The Supreme Court of the United States heard arguments Wednesday (Nov. 4) in Fulton v. City of Philadelphia, a case that “presents timely and important questions about the Court’s First Amendment doctrines and the balance between religious freedom and antidiscrimination laws,” according to Notre Dame Law School professors Stephanie Barclay and Richard Garnett.
One of the issues before the Supreme Court in Fulton, Barclay explained, is “whether the government has the right to exclude a Catholic ministry from providing foster care services to vulnerable children. Catholic Social Services has been engaged in providing foster care for over 200 years in Philadelphia. Some might say that CSS basically invented the practice in the city.” However, Barclay noted, “the city sought to close CSS down unless it agreed to violate its religious beliefs and certify same-sex couples. No couple ever actually asked for this service from CSS, but the city insisted on a commitment in advance that CSS would be willing to violate its beliefs as a condition of being able to continue serving foster families in the city.” According to CSS, the city’s actions violate the First Amendment to the Constitution of the United States.
“The Fulton controversy raises the question whether governments will accept the fact of pluralism and disagreement among institutions and individuals about contested questions,” said Garnett, the Paul J. Schierl/Fort Howard Corporation Professor of Law and director of the Notre Dame Program on Church, State and Society.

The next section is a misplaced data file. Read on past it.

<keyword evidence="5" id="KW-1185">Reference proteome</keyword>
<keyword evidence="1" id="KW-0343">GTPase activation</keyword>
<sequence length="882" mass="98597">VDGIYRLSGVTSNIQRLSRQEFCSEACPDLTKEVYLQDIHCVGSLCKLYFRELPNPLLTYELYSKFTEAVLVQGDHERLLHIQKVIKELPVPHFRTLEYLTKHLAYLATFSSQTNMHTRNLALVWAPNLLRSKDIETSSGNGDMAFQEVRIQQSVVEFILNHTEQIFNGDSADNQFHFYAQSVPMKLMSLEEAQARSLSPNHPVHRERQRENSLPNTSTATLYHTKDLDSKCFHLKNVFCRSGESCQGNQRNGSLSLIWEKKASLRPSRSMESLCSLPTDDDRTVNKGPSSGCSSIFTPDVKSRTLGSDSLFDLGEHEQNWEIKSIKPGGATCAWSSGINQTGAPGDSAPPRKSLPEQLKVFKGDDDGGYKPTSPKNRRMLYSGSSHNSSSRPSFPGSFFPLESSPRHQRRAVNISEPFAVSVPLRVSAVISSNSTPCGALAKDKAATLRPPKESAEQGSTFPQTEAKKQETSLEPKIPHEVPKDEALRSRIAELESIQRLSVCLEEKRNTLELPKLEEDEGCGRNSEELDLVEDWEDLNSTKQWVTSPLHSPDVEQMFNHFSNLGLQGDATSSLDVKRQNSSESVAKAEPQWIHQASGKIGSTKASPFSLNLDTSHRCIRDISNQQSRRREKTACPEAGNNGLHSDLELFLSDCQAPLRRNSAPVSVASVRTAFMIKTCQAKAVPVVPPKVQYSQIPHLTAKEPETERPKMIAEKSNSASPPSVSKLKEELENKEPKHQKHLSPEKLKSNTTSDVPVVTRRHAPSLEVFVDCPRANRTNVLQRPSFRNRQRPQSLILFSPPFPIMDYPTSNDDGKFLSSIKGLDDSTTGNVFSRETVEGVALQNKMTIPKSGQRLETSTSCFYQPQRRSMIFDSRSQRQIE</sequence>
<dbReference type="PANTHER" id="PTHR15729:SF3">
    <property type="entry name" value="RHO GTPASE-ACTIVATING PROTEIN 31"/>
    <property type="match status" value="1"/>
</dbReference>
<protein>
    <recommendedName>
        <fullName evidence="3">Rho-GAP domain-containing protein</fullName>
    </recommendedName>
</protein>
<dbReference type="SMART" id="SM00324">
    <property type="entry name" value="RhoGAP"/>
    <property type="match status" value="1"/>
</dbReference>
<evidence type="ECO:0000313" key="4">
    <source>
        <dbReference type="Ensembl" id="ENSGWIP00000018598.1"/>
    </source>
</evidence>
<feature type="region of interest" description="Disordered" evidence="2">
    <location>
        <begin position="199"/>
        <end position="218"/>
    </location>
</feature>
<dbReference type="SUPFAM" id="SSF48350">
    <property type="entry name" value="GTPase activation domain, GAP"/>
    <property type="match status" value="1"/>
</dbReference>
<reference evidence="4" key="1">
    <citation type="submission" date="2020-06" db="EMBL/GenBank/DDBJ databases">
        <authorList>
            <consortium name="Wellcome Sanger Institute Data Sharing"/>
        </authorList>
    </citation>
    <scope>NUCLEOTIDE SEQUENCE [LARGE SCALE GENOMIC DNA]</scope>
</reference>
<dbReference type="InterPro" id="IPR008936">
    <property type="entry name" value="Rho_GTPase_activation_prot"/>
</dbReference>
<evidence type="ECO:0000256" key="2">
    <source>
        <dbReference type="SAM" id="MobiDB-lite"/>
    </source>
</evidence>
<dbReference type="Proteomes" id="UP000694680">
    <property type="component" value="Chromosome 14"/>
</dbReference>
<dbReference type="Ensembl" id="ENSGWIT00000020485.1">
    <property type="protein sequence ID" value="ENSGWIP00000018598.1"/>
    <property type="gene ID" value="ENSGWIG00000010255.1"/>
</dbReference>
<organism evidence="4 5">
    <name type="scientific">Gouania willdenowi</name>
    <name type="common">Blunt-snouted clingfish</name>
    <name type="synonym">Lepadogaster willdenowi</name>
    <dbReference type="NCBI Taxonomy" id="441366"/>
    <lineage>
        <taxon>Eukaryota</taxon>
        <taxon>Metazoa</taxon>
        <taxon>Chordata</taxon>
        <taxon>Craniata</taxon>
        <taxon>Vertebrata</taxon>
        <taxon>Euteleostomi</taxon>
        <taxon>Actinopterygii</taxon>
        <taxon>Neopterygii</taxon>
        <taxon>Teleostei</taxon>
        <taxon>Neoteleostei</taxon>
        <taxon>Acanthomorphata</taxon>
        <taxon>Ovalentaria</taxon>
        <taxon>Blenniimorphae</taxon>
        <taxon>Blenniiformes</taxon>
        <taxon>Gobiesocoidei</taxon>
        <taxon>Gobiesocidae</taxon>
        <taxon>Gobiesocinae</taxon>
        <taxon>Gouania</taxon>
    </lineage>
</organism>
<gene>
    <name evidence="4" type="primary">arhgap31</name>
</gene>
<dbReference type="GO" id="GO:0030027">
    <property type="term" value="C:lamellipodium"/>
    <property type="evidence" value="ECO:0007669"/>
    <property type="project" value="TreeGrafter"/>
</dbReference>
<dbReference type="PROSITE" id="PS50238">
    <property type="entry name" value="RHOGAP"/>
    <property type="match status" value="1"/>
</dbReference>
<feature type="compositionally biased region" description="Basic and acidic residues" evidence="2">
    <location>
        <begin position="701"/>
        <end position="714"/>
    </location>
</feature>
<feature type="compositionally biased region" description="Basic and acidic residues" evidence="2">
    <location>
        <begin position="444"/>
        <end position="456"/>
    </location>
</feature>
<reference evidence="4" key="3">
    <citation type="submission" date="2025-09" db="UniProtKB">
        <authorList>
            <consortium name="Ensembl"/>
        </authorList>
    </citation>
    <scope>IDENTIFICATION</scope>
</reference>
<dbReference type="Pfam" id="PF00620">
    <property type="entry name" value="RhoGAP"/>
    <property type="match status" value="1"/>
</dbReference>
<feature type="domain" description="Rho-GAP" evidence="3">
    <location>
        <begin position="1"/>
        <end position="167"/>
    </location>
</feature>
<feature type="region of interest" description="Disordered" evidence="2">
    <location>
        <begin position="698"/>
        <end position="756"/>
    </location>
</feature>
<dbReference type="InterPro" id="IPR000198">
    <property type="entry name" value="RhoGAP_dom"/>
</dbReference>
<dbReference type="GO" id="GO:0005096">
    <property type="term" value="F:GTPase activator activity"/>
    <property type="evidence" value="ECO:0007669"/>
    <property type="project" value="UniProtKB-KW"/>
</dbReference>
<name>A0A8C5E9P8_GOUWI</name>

As Barclay explained, “After asserting control over an activity previously within the realm of private religious ministries, the city is now attempting to use its monopoly power to force such agencies like CSS to choose between violating their beliefs and being excluded from their ministry.”
Garnett agreed: “Religious freedom should not shrink or be sacrificed simply because governments expand and their activities increase.”
“Religious groups provide vital services to some of the most vulnerable in society,” said Barclay, who has written extensively about the issues in the Fulton case and was involved in litigating this case in lower court proceedings. “Forty percent of the 50 largest charities in the U.S. are faith-based, and these groups are often the very best at what they do. CSS is no exception — providing unparalleled care to abused and neglected children, more than 70 percent of whom are racial minorities. This case may determine whether homeless individuals, orphans or refugees will be able to receive the aid and support they rely on, or whether their needs will be sacrificed for political expediency.”
Justice Amy Coney Barrett, a graduate and former professor at the Notre Dame Law School, was confirmed to the Court late last month and participated in the arguments, in the first religious-freedom case of her Supreme Court tenure.
Garnett noted that, among other things, “Justice Barrett questioned lawyers for the city about the implications of their position for a government’s attempt to require Catholic hospitals to provide abortions.”
A decision in the case is expected by the end of June.